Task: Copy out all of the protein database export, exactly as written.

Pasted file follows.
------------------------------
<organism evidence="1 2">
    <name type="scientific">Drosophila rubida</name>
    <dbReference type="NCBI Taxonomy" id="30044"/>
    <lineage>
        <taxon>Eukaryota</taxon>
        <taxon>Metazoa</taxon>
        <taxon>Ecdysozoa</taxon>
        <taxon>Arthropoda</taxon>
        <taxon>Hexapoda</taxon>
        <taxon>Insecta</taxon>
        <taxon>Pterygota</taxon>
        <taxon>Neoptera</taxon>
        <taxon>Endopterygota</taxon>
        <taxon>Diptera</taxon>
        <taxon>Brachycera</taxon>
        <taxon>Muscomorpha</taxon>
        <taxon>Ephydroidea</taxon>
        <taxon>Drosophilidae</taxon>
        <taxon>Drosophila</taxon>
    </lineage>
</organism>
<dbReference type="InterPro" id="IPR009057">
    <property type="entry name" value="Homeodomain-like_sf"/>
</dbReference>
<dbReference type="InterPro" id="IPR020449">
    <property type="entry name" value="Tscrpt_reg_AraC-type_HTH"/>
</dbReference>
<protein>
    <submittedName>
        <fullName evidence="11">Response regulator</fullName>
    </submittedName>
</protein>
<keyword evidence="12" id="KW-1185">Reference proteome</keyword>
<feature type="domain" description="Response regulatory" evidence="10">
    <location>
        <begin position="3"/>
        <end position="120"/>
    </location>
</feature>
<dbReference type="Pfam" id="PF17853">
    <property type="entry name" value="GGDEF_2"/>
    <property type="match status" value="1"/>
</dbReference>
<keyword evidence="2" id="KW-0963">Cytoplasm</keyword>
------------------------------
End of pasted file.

<organism evidence="1 2">
    <name type="scientific">Drosophila rubida</name>
    <dbReference type="NCBI Taxonomy" id="30044"/>
    <lineage>
        <taxon>Eukaryota</taxon>
        <taxon>Metazoa</taxon>
        <taxon>Ecdysozoa</taxon>
        <taxon>Arthropoda</taxon>
        <taxon>Hexapoda</taxon>
        <taxon>Insecta</taxon>
        <taxon>Pterygota</taxon>
        <taxon>Neoptera</taxon>
        <taxon>Endopterygota</taxon>
        <taxon>Diptera</taxon>
        <taxon>Brachycera</taxon>
        <taxon>Muscomorpha</taxon>
        <taxon>Ephydroidea</taxon>
        <taxon>Drosophilidae</taxon>
        <taxon>Drosophila</taxon>
    </lineage>
</organism>
<dbReference type="InterPro" id="IPR009057">
    <property type="entry name" value="Homeodomain-like_sf"/>
</dbReference>
<dbReference type="InterPro" id="IPR020449">
    <property type="entry name" value="Tscrpt_reg_AraC-type_HTH"/>
</dbReference>
<protein>
    <submittedName>
        <fullName evidence="11">Response regulator</fullName>
    </submittedName>
</protein>
<keyword evidence="12" id="KW-1185">Reference proteome</keyword>
<feature type="domain" description="Response regulatory" evidence="10">
    <location>
        <begin position="3"/>
        <end position="120"/>
    </location>
</feature>
<dbReference type="Pfam" id="PF17853">
    <property type="entry name" value="GGDEF_2"/>
    <property type="match status" value="1"/>
</dbReference>
<keyword evidence="2" id="KW-0963">Cytoplasm</keyword>